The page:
Author + information
- Received May 2, 2017
- Revision received August 3, 2017
- Accepted August 4, 2017
- Published online February 5, 2018.
- Kaivan Vaidya, MBBS, MMed(Clin Epi)a,
- Clare Arnott, MBBSa,b,
- Gonzalo J. Martínez, MDc,d,
- Bernard Ng, MBBSe,
- Samuel McCormack, MBChBe,
- David R. Sullivan, MDb,f,g,
- David S. Celermajer, MBBS, PhD, DSca,b,c and
- Sanjay Patel, MBBS, PhDa,b,c,f,∗ ()
- aDepartment of Cardiology, Royal Prince Alfred Hospital, Sydney, New South Wales, Australia
- bSydney Medical School, The University of Sydney, New South Wales, Australia
- cThe Heart Research Institute, Sydney, New South Wales, Australia
- dDivision of Cardiovascular Diseases, Pontificia Universidad Católica Hospital, Santiago, Chile
- eDepartment of Radiology, Royal Prince Alfred Hospital, Sydney, New South Wales, Australia
- fCharles Perkins Centre, The University of Sydney, New South Wales, Australia
- gDepartment of Biochemistry, Royal Prince Alfred Hospital, Sydney, New South Wales, Australia
- ↵∗Address for correspondence:
A/Prof. Sanjay Patel, Department of Cardiology, Royal Prince Alfred Hospital, 50 Missenden Road, Camperdown, NSW 2050, Australia.
Objectives The authors sought to evaluate the plaque-modifying effects of low-dose colchicine therapy plus optimal medical therapy (OMT) in patients post-acute coronary syndrome (ACS), as assessed by coronary computed tomography angiography (coronary CTA).
Background Colchicine therapy has been postulated to have beneficial anti-inflammatory effects in patients with ACS, translating into reduction in future adverse cardiovascular events. However, whether favorable plaque modification underpins this is yet unproven.
Methods In this prospective nonrandomized observational study of 80 patients with recent ACS (<1 month), patients received either 0.5 mg/day colchicine plus OMT or OMT alone and were followed for 1 year. Our primary outcome was change in low attenuation plaque volume (LAPV), a marker of plaque instability on coronary CTA and robust predictor of adverse cardiovascular events. Secondary outcomes were changes in other coronary CTA measures and in high-sensitivity C-reactive protein (hsCRP).
Results Mean duration of follow-up was 12.6 months; mean age was 57.4 years. Colchicine therapy significantly reduced LAPV (mean 15.9 mm3 [−40.9%] vs. 6.6 mm3 [−17.0%]; p = 0.008) and hsCRP (mean 1.10 mg/l [−37.3%] vs. 0.38 mg/l [−14.6%]; p < 0.001) versus controls. Reductions in total atheroma volume (mean 42.3 mm3 vs. 26.4 mm3; p = 0.28) and low-density lipoprotein levels (mean 0.44 mmol/l vs. 0.49 mmol/l; p = 0.21) were comparable in both groups. With multivariate linear regression, colchicine therapy remained significantly associated with greater reduction in LAPV (p = 0.039) and hsCRP (p = 0.004). There was also a significant linear association (p < 0.001) and strong positive correlation (r = 0.578) between change in LAPV and hsCRP.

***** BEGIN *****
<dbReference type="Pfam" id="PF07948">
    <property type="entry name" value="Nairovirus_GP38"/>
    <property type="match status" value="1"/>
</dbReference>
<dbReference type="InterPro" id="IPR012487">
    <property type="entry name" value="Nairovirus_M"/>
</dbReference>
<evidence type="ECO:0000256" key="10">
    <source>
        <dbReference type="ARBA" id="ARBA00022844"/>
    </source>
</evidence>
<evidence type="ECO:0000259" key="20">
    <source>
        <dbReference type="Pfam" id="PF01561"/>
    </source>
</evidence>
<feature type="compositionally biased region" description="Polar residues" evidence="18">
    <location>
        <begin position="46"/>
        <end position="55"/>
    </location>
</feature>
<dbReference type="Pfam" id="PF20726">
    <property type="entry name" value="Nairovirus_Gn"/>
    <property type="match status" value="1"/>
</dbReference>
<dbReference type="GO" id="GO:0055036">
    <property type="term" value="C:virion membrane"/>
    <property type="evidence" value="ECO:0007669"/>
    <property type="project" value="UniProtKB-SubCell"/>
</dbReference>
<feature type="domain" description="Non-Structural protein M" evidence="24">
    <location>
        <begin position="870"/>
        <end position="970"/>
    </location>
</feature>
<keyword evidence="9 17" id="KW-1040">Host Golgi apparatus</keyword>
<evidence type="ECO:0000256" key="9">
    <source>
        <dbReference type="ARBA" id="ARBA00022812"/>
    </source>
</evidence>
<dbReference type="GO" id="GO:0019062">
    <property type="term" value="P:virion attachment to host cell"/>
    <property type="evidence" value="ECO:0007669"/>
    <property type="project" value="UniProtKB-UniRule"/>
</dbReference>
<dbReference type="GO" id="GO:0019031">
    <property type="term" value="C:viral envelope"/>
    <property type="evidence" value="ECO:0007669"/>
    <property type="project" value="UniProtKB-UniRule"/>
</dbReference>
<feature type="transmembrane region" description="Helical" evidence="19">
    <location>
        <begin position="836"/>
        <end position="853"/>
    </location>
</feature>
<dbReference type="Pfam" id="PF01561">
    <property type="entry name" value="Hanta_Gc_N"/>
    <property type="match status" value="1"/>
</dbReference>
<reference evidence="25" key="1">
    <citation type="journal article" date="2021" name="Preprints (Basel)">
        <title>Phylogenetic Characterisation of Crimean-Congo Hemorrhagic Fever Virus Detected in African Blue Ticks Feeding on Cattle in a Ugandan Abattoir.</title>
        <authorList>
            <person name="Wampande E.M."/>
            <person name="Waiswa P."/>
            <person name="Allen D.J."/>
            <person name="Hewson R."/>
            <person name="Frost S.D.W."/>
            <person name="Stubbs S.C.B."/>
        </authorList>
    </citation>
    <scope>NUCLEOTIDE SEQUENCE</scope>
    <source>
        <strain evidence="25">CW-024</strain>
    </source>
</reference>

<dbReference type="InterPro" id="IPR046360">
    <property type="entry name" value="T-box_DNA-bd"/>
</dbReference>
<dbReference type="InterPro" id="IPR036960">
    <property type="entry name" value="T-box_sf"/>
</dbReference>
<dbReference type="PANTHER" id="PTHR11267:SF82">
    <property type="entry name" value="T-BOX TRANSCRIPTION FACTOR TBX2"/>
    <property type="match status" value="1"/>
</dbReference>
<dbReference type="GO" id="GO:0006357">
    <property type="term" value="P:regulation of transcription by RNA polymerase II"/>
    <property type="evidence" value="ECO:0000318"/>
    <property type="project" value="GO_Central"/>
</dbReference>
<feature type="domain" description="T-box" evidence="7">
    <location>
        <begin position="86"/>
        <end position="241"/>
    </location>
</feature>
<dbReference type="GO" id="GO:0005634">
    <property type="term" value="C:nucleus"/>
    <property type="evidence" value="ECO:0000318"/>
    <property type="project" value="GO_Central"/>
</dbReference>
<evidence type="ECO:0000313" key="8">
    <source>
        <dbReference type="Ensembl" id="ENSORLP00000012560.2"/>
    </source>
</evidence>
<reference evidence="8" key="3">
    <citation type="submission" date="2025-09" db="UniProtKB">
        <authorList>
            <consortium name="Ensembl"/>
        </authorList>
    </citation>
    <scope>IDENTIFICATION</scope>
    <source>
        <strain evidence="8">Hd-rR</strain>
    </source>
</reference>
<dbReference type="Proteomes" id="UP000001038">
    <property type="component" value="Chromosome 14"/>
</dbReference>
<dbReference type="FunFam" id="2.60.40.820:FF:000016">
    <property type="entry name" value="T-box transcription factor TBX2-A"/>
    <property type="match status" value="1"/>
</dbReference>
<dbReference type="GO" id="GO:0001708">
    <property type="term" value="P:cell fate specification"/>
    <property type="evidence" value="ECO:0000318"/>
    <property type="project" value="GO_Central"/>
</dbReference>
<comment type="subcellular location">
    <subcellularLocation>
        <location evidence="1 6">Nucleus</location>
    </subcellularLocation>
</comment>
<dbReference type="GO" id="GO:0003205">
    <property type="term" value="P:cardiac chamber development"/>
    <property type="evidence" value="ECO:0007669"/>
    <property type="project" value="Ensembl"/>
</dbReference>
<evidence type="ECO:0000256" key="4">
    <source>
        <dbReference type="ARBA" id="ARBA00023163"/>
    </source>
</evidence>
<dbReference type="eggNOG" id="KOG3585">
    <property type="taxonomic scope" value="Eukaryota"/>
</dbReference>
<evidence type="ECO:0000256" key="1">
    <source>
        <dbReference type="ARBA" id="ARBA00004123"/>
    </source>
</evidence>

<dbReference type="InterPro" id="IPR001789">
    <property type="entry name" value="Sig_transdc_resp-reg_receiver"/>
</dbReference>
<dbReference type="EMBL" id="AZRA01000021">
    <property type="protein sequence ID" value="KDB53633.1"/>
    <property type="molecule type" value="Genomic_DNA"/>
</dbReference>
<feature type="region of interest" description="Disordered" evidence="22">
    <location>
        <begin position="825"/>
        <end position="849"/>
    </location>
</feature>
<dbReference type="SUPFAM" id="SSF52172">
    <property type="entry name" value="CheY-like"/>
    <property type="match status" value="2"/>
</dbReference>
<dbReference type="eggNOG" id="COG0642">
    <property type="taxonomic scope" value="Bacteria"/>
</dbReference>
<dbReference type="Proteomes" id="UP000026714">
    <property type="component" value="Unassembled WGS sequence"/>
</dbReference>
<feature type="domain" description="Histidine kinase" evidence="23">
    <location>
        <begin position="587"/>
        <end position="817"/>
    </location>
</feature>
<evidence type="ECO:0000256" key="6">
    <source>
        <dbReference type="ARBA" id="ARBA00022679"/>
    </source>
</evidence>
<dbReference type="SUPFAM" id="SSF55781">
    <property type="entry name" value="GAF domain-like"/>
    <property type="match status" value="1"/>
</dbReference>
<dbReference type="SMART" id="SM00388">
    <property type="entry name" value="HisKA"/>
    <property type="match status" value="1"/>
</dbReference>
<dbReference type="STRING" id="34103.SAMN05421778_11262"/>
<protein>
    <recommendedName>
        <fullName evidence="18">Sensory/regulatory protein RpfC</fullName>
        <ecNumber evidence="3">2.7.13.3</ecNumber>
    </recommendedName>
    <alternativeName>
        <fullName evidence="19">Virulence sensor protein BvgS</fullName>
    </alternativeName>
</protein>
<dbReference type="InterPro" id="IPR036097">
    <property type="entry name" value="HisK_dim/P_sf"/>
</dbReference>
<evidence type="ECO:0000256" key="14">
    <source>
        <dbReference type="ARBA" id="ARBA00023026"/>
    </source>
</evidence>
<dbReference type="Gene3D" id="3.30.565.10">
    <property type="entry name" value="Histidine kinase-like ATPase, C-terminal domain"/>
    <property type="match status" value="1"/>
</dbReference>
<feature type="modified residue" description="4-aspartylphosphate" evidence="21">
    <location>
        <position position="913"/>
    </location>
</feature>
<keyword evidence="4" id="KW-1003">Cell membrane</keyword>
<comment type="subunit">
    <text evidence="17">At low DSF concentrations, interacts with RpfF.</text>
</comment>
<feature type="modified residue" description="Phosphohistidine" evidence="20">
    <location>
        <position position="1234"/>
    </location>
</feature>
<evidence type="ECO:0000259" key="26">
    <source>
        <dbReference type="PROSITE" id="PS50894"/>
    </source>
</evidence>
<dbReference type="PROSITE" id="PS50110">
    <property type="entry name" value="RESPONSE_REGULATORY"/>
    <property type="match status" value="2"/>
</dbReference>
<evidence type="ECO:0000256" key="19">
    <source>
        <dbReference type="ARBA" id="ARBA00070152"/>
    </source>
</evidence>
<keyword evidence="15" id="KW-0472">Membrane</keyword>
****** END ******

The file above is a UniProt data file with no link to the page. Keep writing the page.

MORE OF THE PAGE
Conclusions Our findings suggest, for the first time, that low-dose colchicine therapy favorably modifies coronary plaque, independent of high-dose statin intensification therapy and substantial low-density lipoprotein reduction. The improvements in plaque morphology are likely driven by the anti-inflammatory properties of colchicine, as demonstrated by reductions in hsCRP, rather than changes in lipoproteins. Colchicine may be beneficial as an additional secondary prevention agent in patients post-ACS if validated in future studies.
- acute coronary syndrome
- coronary artery disease
- CT coronary angiography
This work was supported by grants from Perpetual IMPACT Philanthropy. The authors have reported that they have no relationships relevant to the contents of this paper to disclose.
- Received May 2, 2017.
- Revision received August 3, 2017.
- Accepted August 4, 2017.
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